Portobello Mushroom Steaks with Balsamic Asparagus
Submitted by Lauren Schreiber, Trimester 3 student at Logan College of Chiropractic/University Programs
4 portobello mushroom caps
2 cups filtered water
¼ cup plus 3 tsp. nama shoyu
½ fresh basil, thinly sliced
2 tsp. garlic, minced
¼ cup plus 2 TB. olive oil
Pinch freshly ground black pepper
2 TB. Balsamic vinegar
1 tsp. stone-ground mustard
1 tsp. maple syrup (or to taste)
1 bunch asparagus (or enough for 4 servings)
½ medium red bell pepper, seeds and ribs removed, diced
½ medium yellow or orange bell pepper, seeds and ribs removed, and diced
Cut mushrooms in quarters and place in a large baking pan, gills facing down. Add water and ¼ cup nama shoyu, and marinate in a dehydrator at 145 degrees F for 30 minutes. Remove and strain out marinade, reserving ½ cup.
- In a small mixing bowl, combine basil, garlic, ¼ cup olive oil, 2 teaspoons nama shoyu, salt and black pepper, and stir well. Turn mushrooms over and evenly distribute basil mixture on top.
- Place remaining 2 tablespoons olive oil, balsamic vinegar, stone-ground mustard, maple syrup, and remaining 1 teaspoon nama shoyu in a cup or small mixing bowl and stir until well combined.
- Bend ends of each asparagus stalk, and they will naturally break off at the exact place necessary. Place asparagus in a dish or pan. Cover with balsamic marinade.
- Place a dehydrator tray in the dehydrator to hold the dish (containing the asparagus). Dehydrate at 145 degrees F for 1 hour, stirring every 15 minutes.
- Add remaining ½ cup marinade to the bottom of mushroom pan and put in the dehydrator along with asparagus. Dehydrate at 145F for 45 to 60 minutes.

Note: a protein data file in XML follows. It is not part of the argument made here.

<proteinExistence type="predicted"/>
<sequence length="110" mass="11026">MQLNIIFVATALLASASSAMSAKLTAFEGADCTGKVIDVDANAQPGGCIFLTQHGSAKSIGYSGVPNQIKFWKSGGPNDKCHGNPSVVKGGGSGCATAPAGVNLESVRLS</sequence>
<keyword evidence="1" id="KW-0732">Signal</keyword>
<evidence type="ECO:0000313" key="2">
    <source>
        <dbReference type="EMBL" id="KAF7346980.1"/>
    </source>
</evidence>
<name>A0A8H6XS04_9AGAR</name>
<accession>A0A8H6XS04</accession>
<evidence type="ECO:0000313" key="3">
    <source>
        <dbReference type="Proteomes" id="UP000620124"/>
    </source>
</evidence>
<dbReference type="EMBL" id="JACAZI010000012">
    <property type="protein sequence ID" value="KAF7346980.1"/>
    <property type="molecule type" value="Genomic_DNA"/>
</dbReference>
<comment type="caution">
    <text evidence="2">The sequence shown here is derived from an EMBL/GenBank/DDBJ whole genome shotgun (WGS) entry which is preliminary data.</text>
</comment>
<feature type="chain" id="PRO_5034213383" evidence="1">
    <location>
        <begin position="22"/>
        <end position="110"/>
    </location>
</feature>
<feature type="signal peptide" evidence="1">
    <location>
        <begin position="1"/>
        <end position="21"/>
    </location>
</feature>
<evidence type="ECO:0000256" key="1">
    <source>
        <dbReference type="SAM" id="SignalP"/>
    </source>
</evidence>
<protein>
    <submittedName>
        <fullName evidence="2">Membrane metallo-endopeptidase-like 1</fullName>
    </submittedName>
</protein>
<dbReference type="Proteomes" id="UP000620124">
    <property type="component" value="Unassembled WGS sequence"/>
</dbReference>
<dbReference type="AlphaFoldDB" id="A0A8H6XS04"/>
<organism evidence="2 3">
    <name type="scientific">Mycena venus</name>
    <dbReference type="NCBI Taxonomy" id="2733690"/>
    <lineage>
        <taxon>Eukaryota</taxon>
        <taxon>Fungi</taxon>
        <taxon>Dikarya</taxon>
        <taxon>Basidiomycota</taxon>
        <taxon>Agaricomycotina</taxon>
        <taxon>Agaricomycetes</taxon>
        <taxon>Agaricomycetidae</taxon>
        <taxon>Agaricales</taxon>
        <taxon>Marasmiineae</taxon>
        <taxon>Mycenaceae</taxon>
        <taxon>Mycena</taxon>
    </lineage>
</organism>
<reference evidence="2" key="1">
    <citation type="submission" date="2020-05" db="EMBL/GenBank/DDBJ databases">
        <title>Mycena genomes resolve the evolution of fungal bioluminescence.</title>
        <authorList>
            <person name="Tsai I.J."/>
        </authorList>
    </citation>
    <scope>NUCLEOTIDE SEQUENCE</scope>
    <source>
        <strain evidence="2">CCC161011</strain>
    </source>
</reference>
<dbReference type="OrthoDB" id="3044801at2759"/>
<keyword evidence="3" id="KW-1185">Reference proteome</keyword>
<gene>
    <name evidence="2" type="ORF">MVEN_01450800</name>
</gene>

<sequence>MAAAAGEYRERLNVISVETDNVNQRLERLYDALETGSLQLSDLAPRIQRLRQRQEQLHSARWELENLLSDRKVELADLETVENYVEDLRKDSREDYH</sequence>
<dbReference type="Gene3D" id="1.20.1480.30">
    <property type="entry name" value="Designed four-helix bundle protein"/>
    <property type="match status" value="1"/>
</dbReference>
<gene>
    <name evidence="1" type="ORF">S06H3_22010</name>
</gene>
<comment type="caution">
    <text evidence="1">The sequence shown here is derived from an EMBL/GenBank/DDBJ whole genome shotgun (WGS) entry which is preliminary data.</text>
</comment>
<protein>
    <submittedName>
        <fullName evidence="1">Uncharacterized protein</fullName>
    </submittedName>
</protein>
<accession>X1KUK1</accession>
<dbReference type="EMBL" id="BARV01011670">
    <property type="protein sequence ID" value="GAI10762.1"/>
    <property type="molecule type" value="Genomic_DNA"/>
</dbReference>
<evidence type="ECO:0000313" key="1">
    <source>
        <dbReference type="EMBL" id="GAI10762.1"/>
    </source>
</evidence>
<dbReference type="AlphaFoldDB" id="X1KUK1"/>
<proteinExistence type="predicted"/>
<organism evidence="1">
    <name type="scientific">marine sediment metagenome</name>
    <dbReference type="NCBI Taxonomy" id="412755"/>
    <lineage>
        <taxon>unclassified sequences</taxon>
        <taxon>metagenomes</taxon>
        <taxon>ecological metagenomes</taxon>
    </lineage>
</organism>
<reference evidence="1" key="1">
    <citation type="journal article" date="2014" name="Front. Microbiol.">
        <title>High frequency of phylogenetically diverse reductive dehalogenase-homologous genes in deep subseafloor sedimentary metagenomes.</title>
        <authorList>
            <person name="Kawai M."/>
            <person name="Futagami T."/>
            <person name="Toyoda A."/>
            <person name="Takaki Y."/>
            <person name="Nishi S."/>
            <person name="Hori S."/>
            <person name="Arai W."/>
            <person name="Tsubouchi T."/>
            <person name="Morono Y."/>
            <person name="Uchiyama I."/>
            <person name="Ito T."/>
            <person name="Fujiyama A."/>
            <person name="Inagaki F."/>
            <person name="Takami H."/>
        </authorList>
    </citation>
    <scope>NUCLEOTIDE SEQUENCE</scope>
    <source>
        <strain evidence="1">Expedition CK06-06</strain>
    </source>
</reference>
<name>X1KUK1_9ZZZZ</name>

- Remove asparagus and mushrooms from the dehydrator and arrange on plates. Sprinkle with red and yellow bell peppers.
Yield: 4 Servings
Prep time: 20 minutes
Dehydrate time: 1 or 2 hours
Serving size: 1 mushroom
Each serving has:
21 g total fat
3 g saturated fat
6 g protein
19 g carbohydrate
5 g fiber
0 mg cholesterol
392 mg sodium
An excellent source of selenium (very important mineral for optimal antioxidant activity), many of the B vitamins, calcium, iron, magnesium, zinc and potassium. In addition, their polysaccharide and beta-glucan components exhibit anti-cancer properties. http://www.healthcastle.com/month_portobello_muhsroom.shtml
Because nama shoyu is a fermented soy food, it shares many of miso’s very powerful medicinal and nutritional properties while avoiding the problems associated with unfermented soy foods. It is said to aid in digestion and is rich in minerals. Scientists have given particular attention to the high concentration of brown pigment in shoyu, because of its strong antioxidant and anticancer properties. A recent study by the National University of Singapore reports that the dark soy sauce has antioxidant properties that are 10x more potent than the antioxidants in red wine, and 150 times more effective than vitamin C! Nama Shoyu is also un-pasteurized and virtually the only ‘living’, ‘raw’ soy sauce available in North America. It's full of health-giving ‘live’ enzymes and beneficial organisms like lactobacillus. http://foreverhealthy.net/html/archives/articles/shoyu.asp
Fresh Basil leaves:
Contain many health benefiting essential oils such as eugenol, citronellol, linalool, citral, limonene and terpineol. These compounds are known to have anti-inflammatory and anti-bacterial properties. Also contains exceptionally high levels of beta-carotene, vitamin A, cryptoxanthin, lutein and zea-xanthin. These compounds help act as protective scavengers against oxygen-derived free radicals and reactive oxygen species (ROS) that play a role in aging and various disease process. http://www.nutrition-and-you.com/basil-herb.html
This herb was first used in Ancient times by the Egyptians to treat wounds, infections, tumors and intestinal parasites. This amazing herb has also demonstrated the ability to protect against a variety of environmental toxins. Garlic’s sulphur compounds are potent antioxidants which protect cell membranes and DNA (deoxyribonucleic acid) from damage. http://www.lifestylekarma.com/2008/10/15/garlic-nutrition-facts/
Contains vitamin C, folic acid, anti-fungal and anti-viral properties, antioxidant-rich (glutathione), and is anti-inflammatory. It is also a good source of thiamin, B6, and potassium. http://www.asparagus.org/maab/nutrition.html
Excellent source of vitamins A, C, E, B6, and folate. http://whfoods.com/genpage.php?tname=foodspice&dbid=50#healthbenefits